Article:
Chili Beach – A great read by Dave Donald – Dec 16

Ah, fill the Cup: – what boots it to repeat

How Time is slipping underneath our Feet:

Unborn To-morrow, and dead Yesterday,

Why fret about them if To-day be sweet!

(The Rubaiyat of Omar Khayyam)

There are probably plenty of people out there who think I’m a bit of a silly old bastard but I’m more than happy to agree if that gives them satisfaction. As the years pass, the realization that your days are well and truly numbered needs to take precedence in any decisions you make. With age also comes the unwelcome certainty that you may no longer be able to do what you planned for your latter years. That bucket list may suffer major deletions just when you expected you’d be raring to go!

If the above seems like an excuse attempting to justify my making a rash decision, then we can agree to disagree. Truth is, I don’t give a rat’s anyway!

The quandary I faced was whether or not to attend the 60th birthday bash of a long time mate. What’s so difficult about that, you say? Well, not much, except getting there entailed driving over 1000k’s each way, about half of that via unsealed roads with the wet season fast approaching.

Another insidious manifestation of ever greying hair is a growing sense of caution. As thoughts went to and fro, the ‘what if’s’ threatened to overwhelm my once abundant self-confidence – a sort of a ‘retired’ persons version of workplace health and safety.

In the end, the decision was as simple as uttering a well-known four letter expletive and ignoring all the doubts! Such an opportunity was not to be missed at a time of life when events like this might not be achievable sometime soon. Baz’s big 60 bash here I come! I chucked the camping gear and tackle in the Cruiser and hit the road.

Barry and Shelley Lyon and their family have been special friends for more than 25 years. I’ve seen their children grow up to have kids of their own, while along the way, son, Josh, ended up working for me as a fishing guide for many years, becoming one of the best around. The Lyon’s worked for National Parks on the Cape for decades and now run a wildlife reserve on the Wenlock River north of Weipa. Finding a couple who are more intimately familiar with the flora, fauna and history of Cape York Peninsula would be extremely difficult.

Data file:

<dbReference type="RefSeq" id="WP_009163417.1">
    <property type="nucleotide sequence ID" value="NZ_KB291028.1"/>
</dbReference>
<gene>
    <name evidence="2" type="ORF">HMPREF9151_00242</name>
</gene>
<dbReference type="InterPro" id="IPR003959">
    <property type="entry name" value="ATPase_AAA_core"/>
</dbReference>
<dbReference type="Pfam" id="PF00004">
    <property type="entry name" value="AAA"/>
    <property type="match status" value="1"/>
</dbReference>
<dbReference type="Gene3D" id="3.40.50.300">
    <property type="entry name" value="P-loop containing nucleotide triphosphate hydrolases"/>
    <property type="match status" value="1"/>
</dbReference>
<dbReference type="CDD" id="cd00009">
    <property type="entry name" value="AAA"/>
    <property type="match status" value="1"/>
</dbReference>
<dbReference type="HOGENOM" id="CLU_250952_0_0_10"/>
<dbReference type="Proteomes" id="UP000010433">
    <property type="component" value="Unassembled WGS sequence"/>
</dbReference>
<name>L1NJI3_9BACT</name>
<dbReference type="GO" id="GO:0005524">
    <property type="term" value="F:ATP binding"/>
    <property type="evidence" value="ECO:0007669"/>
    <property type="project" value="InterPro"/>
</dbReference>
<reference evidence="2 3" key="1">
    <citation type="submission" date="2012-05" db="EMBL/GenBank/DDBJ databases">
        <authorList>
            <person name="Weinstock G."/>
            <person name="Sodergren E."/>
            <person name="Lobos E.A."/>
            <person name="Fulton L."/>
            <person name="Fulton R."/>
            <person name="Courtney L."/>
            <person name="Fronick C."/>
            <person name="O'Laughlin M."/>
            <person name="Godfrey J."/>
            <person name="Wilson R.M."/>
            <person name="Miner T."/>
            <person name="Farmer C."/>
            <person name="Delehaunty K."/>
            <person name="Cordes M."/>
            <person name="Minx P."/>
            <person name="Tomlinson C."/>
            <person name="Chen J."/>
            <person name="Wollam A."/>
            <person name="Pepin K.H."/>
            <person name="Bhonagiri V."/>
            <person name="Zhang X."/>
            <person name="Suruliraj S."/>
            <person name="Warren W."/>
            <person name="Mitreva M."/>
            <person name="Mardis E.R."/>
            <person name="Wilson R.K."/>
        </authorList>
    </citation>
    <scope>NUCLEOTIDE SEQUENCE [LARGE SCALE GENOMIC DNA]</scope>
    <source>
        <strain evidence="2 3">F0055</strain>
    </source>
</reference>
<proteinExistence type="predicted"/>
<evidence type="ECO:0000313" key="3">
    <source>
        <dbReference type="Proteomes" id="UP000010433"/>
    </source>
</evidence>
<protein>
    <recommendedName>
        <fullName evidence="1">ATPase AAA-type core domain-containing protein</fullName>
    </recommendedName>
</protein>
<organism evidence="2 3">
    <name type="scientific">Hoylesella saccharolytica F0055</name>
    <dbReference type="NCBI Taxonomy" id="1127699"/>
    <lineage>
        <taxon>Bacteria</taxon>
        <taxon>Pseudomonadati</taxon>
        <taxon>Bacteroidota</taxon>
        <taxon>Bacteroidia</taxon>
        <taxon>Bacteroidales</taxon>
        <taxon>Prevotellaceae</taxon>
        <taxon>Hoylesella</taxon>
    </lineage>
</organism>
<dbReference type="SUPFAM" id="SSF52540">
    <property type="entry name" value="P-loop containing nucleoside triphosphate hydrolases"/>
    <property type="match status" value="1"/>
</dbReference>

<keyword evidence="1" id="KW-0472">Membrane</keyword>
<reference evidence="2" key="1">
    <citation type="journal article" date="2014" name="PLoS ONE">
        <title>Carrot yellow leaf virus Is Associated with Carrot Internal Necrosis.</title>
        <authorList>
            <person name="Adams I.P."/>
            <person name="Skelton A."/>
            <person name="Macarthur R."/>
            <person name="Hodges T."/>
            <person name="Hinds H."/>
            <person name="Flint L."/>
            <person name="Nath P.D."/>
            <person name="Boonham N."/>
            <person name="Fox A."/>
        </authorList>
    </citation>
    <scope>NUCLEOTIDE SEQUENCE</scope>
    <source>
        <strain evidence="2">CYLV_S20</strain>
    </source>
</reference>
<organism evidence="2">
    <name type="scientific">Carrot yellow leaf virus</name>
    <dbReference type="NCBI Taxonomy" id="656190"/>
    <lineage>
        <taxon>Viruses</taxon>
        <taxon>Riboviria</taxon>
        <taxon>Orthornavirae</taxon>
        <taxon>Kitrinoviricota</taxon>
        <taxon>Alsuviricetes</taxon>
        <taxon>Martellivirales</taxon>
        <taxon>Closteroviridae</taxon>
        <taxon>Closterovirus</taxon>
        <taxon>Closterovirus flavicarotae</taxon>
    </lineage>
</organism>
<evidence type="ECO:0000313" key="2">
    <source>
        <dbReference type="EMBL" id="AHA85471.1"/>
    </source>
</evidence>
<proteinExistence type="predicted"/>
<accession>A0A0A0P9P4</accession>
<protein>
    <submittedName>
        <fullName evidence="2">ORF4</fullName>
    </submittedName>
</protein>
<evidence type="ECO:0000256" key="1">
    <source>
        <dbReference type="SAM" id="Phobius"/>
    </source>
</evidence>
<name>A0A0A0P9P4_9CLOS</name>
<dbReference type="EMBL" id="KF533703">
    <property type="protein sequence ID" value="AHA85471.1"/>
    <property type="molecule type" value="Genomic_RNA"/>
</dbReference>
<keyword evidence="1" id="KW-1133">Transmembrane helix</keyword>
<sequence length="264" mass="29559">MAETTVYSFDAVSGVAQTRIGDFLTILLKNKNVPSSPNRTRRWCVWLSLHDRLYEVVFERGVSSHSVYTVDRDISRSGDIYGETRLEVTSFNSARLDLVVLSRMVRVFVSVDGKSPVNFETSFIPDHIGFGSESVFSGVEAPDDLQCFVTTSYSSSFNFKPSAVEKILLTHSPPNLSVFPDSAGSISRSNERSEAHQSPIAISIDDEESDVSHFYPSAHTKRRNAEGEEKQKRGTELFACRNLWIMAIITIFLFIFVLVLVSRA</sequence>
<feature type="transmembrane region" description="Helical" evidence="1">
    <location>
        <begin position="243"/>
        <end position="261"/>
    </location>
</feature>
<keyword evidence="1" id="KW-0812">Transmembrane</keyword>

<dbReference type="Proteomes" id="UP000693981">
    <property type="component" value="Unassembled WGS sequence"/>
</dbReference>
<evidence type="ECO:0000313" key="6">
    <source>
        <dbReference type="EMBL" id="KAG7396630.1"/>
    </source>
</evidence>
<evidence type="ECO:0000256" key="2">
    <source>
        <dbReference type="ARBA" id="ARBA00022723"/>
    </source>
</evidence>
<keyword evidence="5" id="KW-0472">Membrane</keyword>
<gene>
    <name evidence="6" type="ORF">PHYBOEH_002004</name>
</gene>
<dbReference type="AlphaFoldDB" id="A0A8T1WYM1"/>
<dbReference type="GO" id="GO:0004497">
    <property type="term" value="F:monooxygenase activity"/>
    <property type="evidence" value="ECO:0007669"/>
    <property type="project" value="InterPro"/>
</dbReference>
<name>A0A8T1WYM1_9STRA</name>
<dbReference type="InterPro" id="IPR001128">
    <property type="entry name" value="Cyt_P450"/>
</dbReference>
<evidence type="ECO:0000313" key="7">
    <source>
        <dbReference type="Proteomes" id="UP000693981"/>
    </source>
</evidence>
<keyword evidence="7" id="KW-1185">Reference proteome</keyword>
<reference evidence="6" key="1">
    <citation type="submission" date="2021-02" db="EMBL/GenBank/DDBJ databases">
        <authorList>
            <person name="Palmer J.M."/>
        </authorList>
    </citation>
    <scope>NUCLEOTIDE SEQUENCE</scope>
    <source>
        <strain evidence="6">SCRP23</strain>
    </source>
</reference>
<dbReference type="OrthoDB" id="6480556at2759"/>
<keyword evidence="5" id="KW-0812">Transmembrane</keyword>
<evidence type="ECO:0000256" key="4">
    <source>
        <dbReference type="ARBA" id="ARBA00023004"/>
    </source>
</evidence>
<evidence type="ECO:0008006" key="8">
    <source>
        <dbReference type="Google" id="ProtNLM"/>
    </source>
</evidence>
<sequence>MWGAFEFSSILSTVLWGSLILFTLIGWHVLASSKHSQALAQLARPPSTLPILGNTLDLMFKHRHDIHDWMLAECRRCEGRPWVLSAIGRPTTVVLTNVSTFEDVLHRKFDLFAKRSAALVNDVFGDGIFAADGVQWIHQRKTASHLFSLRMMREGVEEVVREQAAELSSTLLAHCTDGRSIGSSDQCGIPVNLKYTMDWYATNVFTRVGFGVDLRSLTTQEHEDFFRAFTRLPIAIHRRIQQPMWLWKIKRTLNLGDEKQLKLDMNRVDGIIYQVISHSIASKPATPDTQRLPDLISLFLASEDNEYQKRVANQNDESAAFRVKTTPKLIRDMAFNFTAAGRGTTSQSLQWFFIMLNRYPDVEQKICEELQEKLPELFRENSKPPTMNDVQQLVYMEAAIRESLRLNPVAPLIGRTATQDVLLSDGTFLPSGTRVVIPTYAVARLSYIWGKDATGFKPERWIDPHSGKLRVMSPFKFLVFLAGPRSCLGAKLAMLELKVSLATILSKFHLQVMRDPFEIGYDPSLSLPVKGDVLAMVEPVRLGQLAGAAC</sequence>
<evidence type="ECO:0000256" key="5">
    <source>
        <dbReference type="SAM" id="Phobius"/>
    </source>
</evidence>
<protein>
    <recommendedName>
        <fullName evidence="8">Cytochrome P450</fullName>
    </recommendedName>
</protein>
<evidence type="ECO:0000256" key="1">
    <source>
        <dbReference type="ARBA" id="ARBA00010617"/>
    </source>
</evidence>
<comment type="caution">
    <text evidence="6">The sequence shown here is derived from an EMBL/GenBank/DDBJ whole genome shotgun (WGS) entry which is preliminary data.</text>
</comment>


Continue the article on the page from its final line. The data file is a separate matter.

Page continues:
There’d been a late change of plan that made the trip even more interesting. The family was camped over at Chili Beach, on the eastern side of the Cape, enjoying some snorkelling, spearing, beach combing and fishing and I was welcome to join in. I turned right off the Peninsula Development Road north of Archer River at the Portland Roads sign and was immediately wading through a series of deep bull dust holes that quickly had talcum powder-like dust engulfing the vehicle. Thankfully, the road improved a bit about 20k’s further on.

That final leg took about 2 hours but any vestiges of fatigue vanished when the blue waters of the Pacific appeared through the coconut palms lining the beach. The well-shaded camp nestled amongst the overhanging branches of huge trees with only a short walk through the palms to the sandy beach. A cuppa or a beer was offered amongst the handshakes and hugs. Gripping a frosty gold can, I was immediately drawn to the magnificent beach with its towering coconut trees.

During the trade winds of the dry season, it is rumoured that dogs have disappeared off their chains while tied up at Chili Beach but as the wet approaches, the winds ease and move to the north, morphing the place into a tropical paradise. Several boats were anchored along the shoreline, most of them owned by Weipa locals who were well aware of Chili’s charms at this time of year.

The fare in the camp that night was very ordinary – not! Crayfish dip followed by coral trout cooked Thai style in a red curry sauce proved to be as good as the tucker found in any 5 star restaurant! Camping with the Lyon pride is always a culinary delight.

With the weather looking near perfect for the following morning, a plan was quickly hatched to visit the outer reef, about 50k’s east of the beach. Josh, Wade and Richo were very keen to spear some big trout along the drop-offs then try some line fishing once our need for a couple of feeds of fresh fillets had been achieved. The rest of the crew could do some snorkelling while the lads did the hunter gathering.

Two Yamaha longboats departed the beach after an early breakfast next morning in calm conditions for the run to the wide reefs. The forecast, for once, was spot on with hardly a bump during the 80 minute trip. We anchored along a reef edge in spectacular conditions, the snorkelers heading for the shallows while the spearo’s explored the deeper stuff.